The festival’s opening night film is “Roma” from legendary Mexican filmmaker Alfonso Cuaron, who has directed several high-profile films and won the Oscar for “Gravity” in 2013.  The opening night party will feature drinks and hors d’oeuvres, along with a mariachi band. More parties are planned throughout the weekend, Emerman said.

Film discoveries

But the real treasures of Film Fest 919 will be up on Silverspot’s big screens. Dedicated film nerds can tell you that finding a great movie at a festival is one of the great joys of life itself.

“It’s just a different experience to watch a film with a room full of people who are all on the same page, who are film lovers and cineastes,” Puig said. “You’re in a more rarefied environment. It’s different than just going to the movies and seeing whatever came out that Friday.”

From a curatorial point of view, Film Fest 919 is designed to be exciting and eclectic, Puig said. The liineup includes comedies, dramas, thrillers and an assortment of perspectives from outside the U.S.

“I would really encourage people to step outside their comfort zone or their wheelhouse in terms of genre,” Puig said. “That’s what film festivals are all about.”

Details

What: Film Fest 919

When: Oct. 3-7

Where: Silverspot Cinemas, University Place, 201 Estes Drive, Chapel Hill

Tickets: $15 per film

Info: 919-357-9887 or filmfest919.com

919 Film Fest Highlights

Film Fest 919 will screen 36 films Wednesday, Oct. 3, through Sunday, Oct. 7,  focusing on prestigious independent and foreign films. Here’s a guided tour of some festival highlights from director of programming Claudia Puig, veteran film writer and former critic for USA Today. This is just a sampling, said Puig, who personally curated this year’s lineup of films. Check the festival website for information on times and dates.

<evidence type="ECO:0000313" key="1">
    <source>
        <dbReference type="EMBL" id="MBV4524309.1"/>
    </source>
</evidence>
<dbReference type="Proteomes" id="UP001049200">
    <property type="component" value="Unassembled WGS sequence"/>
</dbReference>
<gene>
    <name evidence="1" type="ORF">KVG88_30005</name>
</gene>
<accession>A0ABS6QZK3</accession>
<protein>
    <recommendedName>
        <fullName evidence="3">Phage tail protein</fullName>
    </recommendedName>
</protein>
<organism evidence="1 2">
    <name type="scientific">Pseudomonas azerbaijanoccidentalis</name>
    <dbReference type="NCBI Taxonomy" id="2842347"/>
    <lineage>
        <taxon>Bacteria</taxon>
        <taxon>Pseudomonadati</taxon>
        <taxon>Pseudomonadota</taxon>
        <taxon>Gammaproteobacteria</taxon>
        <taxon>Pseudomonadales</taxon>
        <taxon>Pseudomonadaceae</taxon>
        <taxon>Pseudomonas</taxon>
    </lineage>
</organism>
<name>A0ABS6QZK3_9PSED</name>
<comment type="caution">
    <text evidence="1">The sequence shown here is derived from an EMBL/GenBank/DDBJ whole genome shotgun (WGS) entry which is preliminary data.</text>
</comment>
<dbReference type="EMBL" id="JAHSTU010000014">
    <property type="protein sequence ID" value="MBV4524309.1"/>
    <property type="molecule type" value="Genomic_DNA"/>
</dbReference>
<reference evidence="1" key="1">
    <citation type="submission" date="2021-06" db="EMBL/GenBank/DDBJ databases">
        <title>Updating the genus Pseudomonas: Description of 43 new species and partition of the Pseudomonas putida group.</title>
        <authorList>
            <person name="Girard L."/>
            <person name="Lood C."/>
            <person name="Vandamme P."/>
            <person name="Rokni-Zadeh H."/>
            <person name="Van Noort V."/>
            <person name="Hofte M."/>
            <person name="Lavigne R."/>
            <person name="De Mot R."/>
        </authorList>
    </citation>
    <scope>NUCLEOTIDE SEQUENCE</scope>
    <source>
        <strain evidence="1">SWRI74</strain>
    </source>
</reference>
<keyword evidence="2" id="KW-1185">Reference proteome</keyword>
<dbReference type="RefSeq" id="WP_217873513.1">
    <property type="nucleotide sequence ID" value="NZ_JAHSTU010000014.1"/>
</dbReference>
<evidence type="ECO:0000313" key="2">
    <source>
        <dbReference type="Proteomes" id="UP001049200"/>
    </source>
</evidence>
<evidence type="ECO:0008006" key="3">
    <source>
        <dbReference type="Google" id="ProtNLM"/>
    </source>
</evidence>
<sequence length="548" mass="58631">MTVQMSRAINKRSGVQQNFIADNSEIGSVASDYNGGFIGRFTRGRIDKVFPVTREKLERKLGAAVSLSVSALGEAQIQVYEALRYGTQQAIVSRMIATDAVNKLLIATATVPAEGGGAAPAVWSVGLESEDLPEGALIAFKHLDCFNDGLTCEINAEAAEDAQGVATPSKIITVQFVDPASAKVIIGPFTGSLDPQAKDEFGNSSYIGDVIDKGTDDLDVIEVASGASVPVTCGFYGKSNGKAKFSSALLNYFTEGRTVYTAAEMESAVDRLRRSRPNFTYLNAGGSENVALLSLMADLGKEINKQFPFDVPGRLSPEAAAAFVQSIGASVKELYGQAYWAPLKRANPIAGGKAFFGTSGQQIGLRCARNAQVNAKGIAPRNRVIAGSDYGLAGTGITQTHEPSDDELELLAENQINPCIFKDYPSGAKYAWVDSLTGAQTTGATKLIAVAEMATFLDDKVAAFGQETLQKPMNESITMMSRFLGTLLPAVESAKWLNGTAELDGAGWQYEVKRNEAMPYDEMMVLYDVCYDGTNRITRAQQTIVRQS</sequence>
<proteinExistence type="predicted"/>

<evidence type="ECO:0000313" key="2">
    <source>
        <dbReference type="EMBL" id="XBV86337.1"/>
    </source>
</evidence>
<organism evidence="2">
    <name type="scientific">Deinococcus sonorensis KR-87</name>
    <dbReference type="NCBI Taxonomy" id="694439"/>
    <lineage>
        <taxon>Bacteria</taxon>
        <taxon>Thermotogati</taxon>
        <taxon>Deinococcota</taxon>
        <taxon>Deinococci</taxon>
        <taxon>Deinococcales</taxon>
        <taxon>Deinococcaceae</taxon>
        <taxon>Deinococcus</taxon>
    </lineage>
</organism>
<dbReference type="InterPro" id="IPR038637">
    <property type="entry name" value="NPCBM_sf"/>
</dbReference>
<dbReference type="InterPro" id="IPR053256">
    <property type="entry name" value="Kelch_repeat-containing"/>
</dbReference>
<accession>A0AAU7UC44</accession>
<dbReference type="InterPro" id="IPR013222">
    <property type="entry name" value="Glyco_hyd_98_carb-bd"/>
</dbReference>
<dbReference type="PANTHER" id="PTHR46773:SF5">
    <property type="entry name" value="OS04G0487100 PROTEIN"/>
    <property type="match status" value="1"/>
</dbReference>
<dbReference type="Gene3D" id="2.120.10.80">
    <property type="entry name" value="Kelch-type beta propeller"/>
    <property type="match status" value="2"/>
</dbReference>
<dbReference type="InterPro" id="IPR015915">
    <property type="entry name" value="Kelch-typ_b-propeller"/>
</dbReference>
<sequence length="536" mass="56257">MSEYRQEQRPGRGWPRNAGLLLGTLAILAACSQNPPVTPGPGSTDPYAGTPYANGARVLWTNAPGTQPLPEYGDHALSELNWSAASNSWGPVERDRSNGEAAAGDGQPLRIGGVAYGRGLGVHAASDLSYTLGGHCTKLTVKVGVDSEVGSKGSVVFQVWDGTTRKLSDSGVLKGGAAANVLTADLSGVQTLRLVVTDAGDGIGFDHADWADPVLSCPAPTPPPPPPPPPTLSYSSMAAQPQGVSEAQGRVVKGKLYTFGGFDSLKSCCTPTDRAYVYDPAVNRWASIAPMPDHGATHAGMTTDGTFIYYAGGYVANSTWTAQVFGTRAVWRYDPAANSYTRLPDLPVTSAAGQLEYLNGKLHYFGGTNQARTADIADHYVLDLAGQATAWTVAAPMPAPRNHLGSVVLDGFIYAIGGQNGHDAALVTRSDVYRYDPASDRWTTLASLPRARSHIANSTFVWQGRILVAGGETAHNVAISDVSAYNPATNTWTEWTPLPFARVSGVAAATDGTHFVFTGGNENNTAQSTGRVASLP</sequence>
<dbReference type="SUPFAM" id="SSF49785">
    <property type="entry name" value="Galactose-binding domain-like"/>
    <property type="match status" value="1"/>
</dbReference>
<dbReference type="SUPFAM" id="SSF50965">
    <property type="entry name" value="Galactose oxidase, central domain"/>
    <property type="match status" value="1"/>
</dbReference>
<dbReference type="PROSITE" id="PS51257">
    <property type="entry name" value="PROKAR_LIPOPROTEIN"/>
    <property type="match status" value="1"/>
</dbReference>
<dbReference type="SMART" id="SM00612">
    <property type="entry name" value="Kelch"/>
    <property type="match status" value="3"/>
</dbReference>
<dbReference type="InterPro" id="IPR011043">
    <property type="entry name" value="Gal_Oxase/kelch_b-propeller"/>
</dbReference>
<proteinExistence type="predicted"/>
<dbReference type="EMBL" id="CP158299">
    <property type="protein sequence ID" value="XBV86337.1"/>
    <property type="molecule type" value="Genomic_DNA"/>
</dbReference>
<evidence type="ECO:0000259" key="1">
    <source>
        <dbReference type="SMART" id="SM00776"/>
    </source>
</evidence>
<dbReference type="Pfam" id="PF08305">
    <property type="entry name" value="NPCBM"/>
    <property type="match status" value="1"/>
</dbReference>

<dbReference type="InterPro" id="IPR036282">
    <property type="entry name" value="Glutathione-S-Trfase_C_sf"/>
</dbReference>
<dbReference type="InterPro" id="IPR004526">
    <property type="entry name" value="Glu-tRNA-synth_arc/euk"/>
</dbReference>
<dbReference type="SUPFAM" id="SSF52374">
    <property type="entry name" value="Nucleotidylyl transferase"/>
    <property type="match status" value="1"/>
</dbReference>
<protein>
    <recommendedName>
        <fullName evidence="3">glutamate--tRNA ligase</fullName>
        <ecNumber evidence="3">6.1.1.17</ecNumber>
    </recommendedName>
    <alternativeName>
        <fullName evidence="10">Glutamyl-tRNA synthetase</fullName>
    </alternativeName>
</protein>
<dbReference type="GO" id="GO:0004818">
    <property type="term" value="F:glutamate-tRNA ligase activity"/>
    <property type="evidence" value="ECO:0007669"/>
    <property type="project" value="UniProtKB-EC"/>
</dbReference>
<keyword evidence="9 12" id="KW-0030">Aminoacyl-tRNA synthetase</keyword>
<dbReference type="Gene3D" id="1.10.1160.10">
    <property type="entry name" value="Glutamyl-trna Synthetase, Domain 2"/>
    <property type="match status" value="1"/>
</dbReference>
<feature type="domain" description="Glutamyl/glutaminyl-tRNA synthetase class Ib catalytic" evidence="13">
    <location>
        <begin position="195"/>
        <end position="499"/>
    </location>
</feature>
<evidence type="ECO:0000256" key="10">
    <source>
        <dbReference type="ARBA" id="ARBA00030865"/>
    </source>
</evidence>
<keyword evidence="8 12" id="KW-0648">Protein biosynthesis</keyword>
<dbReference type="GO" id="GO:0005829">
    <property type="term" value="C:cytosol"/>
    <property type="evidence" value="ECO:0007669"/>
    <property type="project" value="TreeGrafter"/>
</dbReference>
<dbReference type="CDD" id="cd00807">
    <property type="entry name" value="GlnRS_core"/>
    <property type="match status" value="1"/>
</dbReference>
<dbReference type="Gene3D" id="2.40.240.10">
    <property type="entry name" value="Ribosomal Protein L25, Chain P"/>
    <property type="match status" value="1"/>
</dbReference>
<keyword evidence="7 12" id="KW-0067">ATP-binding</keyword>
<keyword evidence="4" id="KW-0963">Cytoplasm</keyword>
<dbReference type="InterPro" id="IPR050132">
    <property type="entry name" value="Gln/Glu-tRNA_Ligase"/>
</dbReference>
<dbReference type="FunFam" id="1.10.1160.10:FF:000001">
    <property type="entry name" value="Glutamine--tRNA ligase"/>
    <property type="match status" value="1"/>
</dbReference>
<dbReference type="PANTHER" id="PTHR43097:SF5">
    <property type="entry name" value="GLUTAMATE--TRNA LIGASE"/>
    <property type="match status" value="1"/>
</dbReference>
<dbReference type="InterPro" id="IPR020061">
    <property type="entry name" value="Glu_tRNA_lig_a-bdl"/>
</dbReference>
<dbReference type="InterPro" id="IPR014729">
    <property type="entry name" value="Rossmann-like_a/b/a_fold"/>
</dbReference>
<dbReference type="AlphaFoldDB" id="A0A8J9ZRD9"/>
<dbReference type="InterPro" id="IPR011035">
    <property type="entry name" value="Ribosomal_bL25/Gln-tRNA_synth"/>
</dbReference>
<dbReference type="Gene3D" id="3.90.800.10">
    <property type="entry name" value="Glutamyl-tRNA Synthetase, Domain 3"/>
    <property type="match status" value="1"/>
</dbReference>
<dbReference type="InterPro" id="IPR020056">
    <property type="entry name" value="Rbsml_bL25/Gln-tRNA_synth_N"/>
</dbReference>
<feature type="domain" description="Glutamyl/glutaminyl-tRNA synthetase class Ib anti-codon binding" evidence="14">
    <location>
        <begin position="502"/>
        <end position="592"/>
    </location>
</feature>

“Roma”: The festival’s opening night film on Oct. 3 from Oscar-winning director Alfonso Cuarón (“Gravity”), is a semi-autobiographical drama about the filmmaker’s upbringing in 1970s Mexico City. The film won the Golden Lion Award at the Venice Film Festival and is Mexico’s official Academy Award submission for Best Foreign Language Film. The film’s stars Yalitza Aparicio and Marina de Tavira will attend the opening night festivities.

“It’s absolutely a masterpiece of a film,” Puig said. “It will definitely be up for an Academy Award. That man can do anything.”

“Destroyer”: Nicole Kidman stars in this highly anticipated crime thriller from director Karyn Kusama, slated to open nationwide in December. Director Karyn Kusama and writer Phil Hay are attending the festival

“Nicole Kidman is completely unrecognizable,” Puig said. “It’s a noir-style police thriller, very hardboiled.”

“Dogman”: Italy’s official submission for Best Foreign Film at this year’s Academy Awards chronicles a strange act of vengeance. “It’s a classic neo-realist Italian film,” Puig said. “Amazing.” It has taken home awards at Cannes International Film Festival, the Telluride Film Festival and the Toronto International Film Festival.

“Non-Fiction”: From director Olivier Assayas, this French comedy premiered at the Venice Film Festival in August and stars film festival royalty Juliette Binoche.

“This is for anyone interested in where we are today, with our use of tablets and screens, what it all means,” Puig said. “Very intellectual and enjoyable.”

“The Favourite”: This period piece starring Emma Stone and Rachel Weisz features 18th-century royal intrigue in the court of Queen Anne. “It’s a costume drama with very powerful female characters — really clever and well-written,” Puig said. It won the Grand Jury Prize at the Venice Film Festival while actress Olivia Colman won the Volpi Cup for best actress.

“Green Book”: The closing night film, a comedy-drama from director Peter Farrelly, stars Viggo Mortensen and recently won the People’s Choice Award at the Toronto International Film Festival. Writer Nick Vallelongo is attending.

“Great film,” Puig said. “Screenwriter Nick Vallelonga will be there for a Q-and-A after the screening. To me, that’s one of the best things about film festivals. I like to hear from the people that made the film, what they were thinking, how the production went. You can walk up afterward and ask them questions.”